Ten Tips Which Landlords Should Keep In Mind

Why invest in Tallinn and not another European city, particularly in the former Eastern bloc? Well, now is a very good time to consider investing here. Prices are at around a five year low and the rental market is buoyant. Furthermore Tallinn will be European Capital of Culture in 2011, undoubtedly bringing with it a rise in already-high levels of tourism and associated businesses, and Estonia routinely scores higher in corruption indices than its baltic neighbours, for example. Furthermore Estonia joins the Euro zone on January 1, 2011.

But more than all this, the buying process here is quite simple in comparison with some other countries. For instance, it is not necessary for both parties in a transaction, the buyer and the seller, to find their own solicitor and to suffer the inevitable delays, not to mention cost, of paperwork and procedures during this stressful time. Here in Estonia the process is very transparent and it is sufficient for both parties, upon agreeing a sale, to make their way to one of the many competent notaries, who will carry out all the necessary procedures. This takes place with both parties present (together with a sworn translator where necessary) in a short space of time and for a very reasonable fee (including the standard state fee).

Nevertheless, many people become a ‘landlord’ with little knowledge of the realities of what the process involves. Maybe they are moving out of their former home or part time home, but wish to retain it and let it out. Or maybe they invested in property at the height of the boom here in Tallinn. Or perhaps they came by a property through family connections. Whatever the case, a lack of knowledge about being a landlord can lead to such unwanted scenarios as unexpected expenses, void periods or problem tenants.

To help you avoid any of these undesirable situations, here are some important pieces of advice that we will give to any aspiring, or existing, landlord!

  1. Be prepared to be flexible in rental prices. Sometimes a happy situation will arise where a property will immediately be let out for its full asking price, but at other times, particularly when it is a renter’s market, it might be wiser to accept a reasonably reduced offer from a potential tenant rather than hold out for the full amount and carry the burden of a void period for any length of time.
  2. Steer clear of void periods at all costs, even if this means being flexible about rent figures. This also means you should be flexible in terms of rental periods, for example having a short term let for part of the year and longer terms the remainder, to maximise profits and minimize void periods. This can have the effect or earning 10-15 per cent more per year. Naturally having a fully managed service will mean that the hassle of organising this is out of your hands.
  3. If the property was formerly your personal home or part time home, or contains fixtures and fittings left over from a former occupant, be prepared to make the necessary internal alterations in order to successfully attract a tenant. One’s own personal tastes may not match with those of other people. Experience has shown that tenants on the whole prefer light, neutral colours and modern (but not too extreme) fixtures and fittings. Time to get rid of that lime green ceiling or novelty lampshade! ‘Minimal is king’, is a useful watchword here.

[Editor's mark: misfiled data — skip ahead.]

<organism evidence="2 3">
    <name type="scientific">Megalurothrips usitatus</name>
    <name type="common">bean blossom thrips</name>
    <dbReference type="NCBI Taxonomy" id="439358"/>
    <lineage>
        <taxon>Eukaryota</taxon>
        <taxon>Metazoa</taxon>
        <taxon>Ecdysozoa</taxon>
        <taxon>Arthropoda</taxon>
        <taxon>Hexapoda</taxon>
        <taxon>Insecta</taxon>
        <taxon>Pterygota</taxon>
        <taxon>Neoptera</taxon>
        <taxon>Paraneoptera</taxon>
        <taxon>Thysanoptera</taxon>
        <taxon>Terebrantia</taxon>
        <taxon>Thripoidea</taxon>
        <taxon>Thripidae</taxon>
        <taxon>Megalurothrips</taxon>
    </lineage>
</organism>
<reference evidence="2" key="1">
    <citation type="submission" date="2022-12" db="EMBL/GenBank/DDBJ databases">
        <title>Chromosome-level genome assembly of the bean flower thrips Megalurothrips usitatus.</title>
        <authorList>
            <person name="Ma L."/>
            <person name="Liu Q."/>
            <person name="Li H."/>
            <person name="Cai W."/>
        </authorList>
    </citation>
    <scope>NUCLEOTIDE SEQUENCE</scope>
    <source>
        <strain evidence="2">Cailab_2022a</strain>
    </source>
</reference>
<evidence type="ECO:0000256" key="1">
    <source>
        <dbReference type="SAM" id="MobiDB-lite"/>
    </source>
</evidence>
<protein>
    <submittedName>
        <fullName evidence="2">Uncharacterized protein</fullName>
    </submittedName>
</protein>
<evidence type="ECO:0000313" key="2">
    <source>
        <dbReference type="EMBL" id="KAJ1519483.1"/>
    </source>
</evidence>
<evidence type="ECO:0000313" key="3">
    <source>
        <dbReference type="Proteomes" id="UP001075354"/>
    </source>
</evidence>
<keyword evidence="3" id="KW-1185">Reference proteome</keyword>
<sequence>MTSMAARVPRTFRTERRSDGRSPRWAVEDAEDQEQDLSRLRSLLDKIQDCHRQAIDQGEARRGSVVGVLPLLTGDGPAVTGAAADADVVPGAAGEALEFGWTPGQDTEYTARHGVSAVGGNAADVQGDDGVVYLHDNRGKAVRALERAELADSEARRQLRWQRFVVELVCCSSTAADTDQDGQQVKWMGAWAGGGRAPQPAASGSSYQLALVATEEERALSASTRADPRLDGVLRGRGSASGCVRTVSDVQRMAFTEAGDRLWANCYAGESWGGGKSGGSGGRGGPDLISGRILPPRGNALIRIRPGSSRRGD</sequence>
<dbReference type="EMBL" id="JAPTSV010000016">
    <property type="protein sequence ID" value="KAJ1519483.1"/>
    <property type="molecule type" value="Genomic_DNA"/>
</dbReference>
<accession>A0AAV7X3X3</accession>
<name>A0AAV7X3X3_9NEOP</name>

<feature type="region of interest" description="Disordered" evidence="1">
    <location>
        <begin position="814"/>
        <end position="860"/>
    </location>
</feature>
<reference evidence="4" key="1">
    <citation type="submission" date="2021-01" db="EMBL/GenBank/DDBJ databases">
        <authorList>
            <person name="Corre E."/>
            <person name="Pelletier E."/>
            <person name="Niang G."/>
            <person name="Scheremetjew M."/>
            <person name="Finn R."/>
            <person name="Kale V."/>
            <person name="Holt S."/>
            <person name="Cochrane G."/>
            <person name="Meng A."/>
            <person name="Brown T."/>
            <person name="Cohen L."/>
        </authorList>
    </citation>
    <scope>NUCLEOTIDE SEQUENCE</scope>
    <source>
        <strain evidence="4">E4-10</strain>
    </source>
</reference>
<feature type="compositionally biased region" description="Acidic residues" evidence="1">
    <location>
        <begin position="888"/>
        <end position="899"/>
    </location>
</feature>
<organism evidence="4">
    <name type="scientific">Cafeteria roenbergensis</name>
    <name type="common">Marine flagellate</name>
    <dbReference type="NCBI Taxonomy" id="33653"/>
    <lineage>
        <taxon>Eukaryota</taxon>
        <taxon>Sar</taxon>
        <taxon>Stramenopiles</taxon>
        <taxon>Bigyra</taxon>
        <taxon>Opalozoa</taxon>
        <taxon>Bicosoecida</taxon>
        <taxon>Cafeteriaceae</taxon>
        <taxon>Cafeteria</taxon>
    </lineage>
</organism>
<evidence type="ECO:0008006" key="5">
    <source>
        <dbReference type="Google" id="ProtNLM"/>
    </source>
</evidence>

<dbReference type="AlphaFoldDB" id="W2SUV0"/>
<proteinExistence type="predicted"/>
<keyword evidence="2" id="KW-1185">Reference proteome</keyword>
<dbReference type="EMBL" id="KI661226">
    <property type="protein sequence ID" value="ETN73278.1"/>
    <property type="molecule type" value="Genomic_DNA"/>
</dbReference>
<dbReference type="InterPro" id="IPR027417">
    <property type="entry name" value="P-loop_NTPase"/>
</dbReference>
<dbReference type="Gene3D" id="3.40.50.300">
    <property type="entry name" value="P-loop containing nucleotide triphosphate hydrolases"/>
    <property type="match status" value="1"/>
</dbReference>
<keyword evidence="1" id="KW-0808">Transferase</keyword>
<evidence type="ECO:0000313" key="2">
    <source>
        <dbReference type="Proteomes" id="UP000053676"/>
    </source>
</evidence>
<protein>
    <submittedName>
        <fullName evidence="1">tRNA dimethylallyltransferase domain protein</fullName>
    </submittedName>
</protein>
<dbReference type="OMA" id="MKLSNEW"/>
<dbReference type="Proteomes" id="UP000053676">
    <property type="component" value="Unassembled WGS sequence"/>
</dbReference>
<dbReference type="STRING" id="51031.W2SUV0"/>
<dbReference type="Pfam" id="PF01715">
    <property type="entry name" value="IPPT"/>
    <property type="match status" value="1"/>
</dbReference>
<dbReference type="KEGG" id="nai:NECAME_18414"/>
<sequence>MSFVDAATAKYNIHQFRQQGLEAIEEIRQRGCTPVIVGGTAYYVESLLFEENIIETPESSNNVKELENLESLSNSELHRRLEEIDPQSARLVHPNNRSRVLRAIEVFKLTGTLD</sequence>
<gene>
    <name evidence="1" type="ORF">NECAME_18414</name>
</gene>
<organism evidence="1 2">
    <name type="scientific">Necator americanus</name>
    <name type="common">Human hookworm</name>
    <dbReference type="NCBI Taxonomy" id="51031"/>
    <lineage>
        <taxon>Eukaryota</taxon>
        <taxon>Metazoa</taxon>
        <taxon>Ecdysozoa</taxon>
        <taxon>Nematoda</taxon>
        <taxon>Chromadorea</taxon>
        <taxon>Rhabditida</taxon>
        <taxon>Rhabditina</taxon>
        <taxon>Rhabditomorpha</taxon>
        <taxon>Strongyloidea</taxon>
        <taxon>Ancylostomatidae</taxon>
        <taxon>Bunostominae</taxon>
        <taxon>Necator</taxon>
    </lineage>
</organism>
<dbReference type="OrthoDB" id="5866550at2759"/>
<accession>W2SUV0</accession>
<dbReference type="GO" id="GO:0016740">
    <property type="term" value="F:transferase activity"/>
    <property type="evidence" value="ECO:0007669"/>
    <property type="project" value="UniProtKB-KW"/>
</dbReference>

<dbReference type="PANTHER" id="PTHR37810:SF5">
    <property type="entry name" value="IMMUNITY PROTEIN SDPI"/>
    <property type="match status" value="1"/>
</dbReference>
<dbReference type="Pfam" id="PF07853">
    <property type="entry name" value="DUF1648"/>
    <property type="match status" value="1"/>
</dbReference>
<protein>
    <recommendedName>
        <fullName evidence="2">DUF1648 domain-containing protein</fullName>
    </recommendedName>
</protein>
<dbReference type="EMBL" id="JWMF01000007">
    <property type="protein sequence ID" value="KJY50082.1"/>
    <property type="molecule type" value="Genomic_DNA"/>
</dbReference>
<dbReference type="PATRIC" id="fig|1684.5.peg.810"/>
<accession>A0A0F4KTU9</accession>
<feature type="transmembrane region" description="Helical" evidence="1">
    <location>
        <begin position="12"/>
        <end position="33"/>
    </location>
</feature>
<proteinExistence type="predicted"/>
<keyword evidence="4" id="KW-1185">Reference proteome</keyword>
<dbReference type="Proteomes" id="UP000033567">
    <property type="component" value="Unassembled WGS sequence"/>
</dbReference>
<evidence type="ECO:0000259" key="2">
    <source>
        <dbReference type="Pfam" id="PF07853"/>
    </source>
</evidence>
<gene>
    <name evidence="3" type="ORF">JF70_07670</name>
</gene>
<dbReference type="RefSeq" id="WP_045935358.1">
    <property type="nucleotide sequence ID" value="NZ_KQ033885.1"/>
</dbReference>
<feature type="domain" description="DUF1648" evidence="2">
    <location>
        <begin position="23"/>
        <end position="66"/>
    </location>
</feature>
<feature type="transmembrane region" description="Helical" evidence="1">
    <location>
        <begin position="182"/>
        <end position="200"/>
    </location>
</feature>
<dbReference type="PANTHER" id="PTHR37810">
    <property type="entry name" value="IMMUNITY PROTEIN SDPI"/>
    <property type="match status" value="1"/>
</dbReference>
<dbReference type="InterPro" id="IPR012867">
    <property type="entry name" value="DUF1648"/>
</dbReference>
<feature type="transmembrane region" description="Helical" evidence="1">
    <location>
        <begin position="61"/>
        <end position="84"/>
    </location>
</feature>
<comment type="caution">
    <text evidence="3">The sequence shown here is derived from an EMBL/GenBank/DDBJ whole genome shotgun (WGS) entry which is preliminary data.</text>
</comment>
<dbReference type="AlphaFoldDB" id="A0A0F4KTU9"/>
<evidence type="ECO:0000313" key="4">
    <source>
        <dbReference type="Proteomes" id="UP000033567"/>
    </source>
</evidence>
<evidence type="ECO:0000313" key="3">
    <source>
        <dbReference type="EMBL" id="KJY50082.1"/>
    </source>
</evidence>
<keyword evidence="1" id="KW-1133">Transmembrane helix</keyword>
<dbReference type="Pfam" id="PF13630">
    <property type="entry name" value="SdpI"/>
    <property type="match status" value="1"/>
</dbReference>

4. Consider getting a property professionally cleaned at the end of a tenancy period. This can work wonders in attracting a new tenant, breathing new life into worn carpets and making grubby tiles sparkling again. First impressions last and it would be a shame to put off a potential tenant simply because of an unpleasant odour or dirty bathroom.
  5. It’s worth having an inventory taken (even in unfurnished properties). This lists in detail all the items which have been left in the property for the tenant’s use, and the condition of the apartment in general. This will be signed by both landlord and tenant, thus avoiding any unpleasant disputes arising surrounding any damage at the end of a tenancy.
  6. Expect a certain amount of wear and tear. This is only inevitable, and over time items will need to be replaced. As a general rule, fridges and other white goods will need to be replaced as they become outdated or cease to work over the years, and a property will need small redecoration works and maintenance works approximately every four years. Wooden parquet flooring also requires attention from time to time.
  7. Do not leave anything of great financial or sentimental value in a property which you are letting out.
  8. Location, location, location: something of a cliche but true nevertheless. Experience shows that the best chance of investing in a successful rental property falls within the central part of Tallinn. This incorporates the old town, the ‘Kesklinn’ (city centre) and to a certain extent the areas of Kadriorg and Kristiine, to the east and west of the centre respectively.
  9. Do think about the type of property you are investing in. Is it likely to be suitable for a student, foreign national or young professional(s)? How old is the building? What are communal areas like? Are there likely to be any planning permission issues? Is there much storage? Is there a parking space? A garden? What are the communal charges? Is it near public transport links, retail outlets and other facilities?
  10. Keep in touch: your managing agents can advise you about developments at the property, maintenance issues etc, but always respond to emails and queries on this promptly. This will lead to a better relationship with a tenant and an increased likelihood that they will want to stay on.

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